At least five large explosions rocked the Libyan capital Tripoli overnight, as the Nato military campaign continued.
For a second night, the air strikes targeted the area around Col Muammar Gaddafi's Bab al-Aziziya compound.
Nato is enforcing a UN resolution to protect Libyan civilians, following the uprising against Col Gaddafi's rule.
But Russia has said the raids were a "gross violation" of the resolution, which Moscow did not vote for.
The BBC's Andrew North in Tripoli said Tuesday night's strikes were not as large as those on Monday night, but still shook buildings over a wide area.
Large plumes of smoke could be seen drifting over the city.
Nato says the large Bab al-Aziziya compound has been used by the regime as a base for troops and vehicles used to carry out attacks on civilians.
But Libyan authorities say Nato is trying to kill Col Gaddafi and that the night-time strikes are terrorising Tripoli residents.
Meanwhile, the British Royal Air Force said it had destroyed or badly damaged four of Col Gaddafi's heavy armoured vehicles near the coastal town of Zlitan on Monday, and destroyed a radar station in Brega in the east.
Rebels control much of Libya's east, but Col Gaddafi's forces are still in control of most of the west of the country.
A senior Nato official said the regime had become "very apathetic" in the last fortnight.
"It has lost the military initiative and appears on the defensive, which is a sign that we are on the right path," the unnamed official was quoted as saying by the AFP news agency.
French Foreign Minister Alain Juppe also insisted on Tuesday that the strikes were having an effect, with resistance to Col Gaddafi growing in western Libya and an increase in the number of defections from the army.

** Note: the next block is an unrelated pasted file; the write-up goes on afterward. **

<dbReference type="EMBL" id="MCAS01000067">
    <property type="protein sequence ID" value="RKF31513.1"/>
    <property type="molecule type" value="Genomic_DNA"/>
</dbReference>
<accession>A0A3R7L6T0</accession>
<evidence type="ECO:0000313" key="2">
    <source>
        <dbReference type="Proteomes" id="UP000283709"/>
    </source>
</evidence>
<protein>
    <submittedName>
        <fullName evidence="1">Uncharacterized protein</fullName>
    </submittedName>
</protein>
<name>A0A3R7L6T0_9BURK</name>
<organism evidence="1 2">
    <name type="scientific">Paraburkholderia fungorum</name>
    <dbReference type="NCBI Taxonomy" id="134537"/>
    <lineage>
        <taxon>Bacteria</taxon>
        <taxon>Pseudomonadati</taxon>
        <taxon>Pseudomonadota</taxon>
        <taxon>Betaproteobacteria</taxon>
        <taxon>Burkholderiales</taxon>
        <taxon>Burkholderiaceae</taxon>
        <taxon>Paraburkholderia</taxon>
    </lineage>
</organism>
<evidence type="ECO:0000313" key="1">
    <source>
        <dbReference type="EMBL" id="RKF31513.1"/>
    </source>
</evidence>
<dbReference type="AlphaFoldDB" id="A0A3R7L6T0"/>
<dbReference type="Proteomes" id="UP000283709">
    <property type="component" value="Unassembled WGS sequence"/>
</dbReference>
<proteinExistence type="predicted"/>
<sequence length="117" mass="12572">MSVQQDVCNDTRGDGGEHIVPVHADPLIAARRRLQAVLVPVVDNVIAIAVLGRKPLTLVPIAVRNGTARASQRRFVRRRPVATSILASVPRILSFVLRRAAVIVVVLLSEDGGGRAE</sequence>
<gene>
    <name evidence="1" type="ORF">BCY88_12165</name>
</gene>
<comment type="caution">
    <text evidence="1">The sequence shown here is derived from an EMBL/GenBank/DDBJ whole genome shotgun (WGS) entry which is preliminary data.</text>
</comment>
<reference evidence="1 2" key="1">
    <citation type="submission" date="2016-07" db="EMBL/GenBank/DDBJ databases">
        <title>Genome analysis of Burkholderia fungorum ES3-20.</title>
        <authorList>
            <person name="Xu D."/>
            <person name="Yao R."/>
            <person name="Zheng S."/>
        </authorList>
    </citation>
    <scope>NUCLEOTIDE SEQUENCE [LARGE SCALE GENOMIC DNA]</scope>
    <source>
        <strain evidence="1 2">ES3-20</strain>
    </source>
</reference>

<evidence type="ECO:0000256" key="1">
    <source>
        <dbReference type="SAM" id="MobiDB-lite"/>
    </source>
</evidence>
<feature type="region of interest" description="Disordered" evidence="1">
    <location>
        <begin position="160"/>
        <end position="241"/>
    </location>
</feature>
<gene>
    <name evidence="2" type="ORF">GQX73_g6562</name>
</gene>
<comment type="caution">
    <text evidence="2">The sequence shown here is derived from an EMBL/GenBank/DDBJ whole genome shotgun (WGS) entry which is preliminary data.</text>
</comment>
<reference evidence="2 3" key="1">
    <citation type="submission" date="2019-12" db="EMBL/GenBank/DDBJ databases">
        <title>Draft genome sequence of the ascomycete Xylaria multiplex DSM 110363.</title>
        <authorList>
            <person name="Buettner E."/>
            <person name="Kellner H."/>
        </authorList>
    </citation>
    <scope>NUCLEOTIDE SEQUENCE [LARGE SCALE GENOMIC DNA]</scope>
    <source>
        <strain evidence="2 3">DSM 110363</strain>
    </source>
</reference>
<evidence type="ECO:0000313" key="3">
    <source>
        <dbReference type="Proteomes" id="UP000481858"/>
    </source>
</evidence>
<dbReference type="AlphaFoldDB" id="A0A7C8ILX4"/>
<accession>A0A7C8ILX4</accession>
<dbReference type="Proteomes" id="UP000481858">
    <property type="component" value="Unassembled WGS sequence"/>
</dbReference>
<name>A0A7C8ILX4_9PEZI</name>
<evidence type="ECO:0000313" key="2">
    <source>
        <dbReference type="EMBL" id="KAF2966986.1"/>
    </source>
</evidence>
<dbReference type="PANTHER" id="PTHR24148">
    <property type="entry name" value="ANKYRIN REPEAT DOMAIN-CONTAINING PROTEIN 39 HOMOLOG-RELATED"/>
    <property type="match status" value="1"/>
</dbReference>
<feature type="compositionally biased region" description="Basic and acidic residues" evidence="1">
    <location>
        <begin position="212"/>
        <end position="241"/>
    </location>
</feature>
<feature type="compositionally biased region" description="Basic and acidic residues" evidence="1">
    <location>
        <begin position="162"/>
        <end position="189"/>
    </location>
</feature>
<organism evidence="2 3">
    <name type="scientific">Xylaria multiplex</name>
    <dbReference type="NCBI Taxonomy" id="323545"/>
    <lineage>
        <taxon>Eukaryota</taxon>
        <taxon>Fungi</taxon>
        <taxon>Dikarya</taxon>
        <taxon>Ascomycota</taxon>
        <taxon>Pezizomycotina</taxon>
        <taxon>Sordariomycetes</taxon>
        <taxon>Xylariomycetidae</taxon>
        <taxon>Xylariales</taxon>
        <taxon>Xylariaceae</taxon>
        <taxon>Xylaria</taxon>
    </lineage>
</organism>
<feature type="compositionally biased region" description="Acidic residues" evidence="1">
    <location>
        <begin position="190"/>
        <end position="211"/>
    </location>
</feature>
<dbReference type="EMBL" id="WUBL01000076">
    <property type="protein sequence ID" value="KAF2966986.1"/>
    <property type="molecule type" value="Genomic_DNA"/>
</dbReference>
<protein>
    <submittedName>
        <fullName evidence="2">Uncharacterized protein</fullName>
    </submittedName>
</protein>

"I can assure you that our will is to ensure that the mission in Libya does not last longer than a few months," he told the French parliament.
France has announced it is deploying attack helicopters to escalate their strike power. The UK has said it is considering doing the same.
But Russia has condemned the air strike strategy, saying only strikes intended to protect civilians were authorised under UN Resolution 1973.
The Russian foreign ministry's human rights envoy, Konstantin Dolgov, said targets which had no military use had been destroyed and that the strategy was "in no way moving us closer toward achieving the overall goal of quickly ending the armed conflict".
He added: "Air strikes are not stopping the military confrontation between the Libyan parties and only creating more suffering among peaceful civilians."
Russia has been been attempting to broker a ceasefire between the government and the rebels, and has met representatives of both sides in the past week.
South African President Jacob Zuma is to visit Libya next week for meetings with Col Gaddafi in an attempt to resolve the conflict.
But Mr Zuma's office dismissed speculation that meeting was intended to discuss an exit strategy for the leader.
A spokesman said the talks were a follow up to an African Union summit on the crisis in April which collapsed when rebels insisted Col Gaddafi must stand down.
The BBC's Karen Allen in Johannesburg says relations between the two countries have soured since Libya was accused last week of concealing the death of a prominent South African journalist who had been covering the crisis.
The rebellion against Col Gaddafi's rule began in February, spurred on by uprisings in Tunisia and Egypt that saw the presidents of those countries overthrown.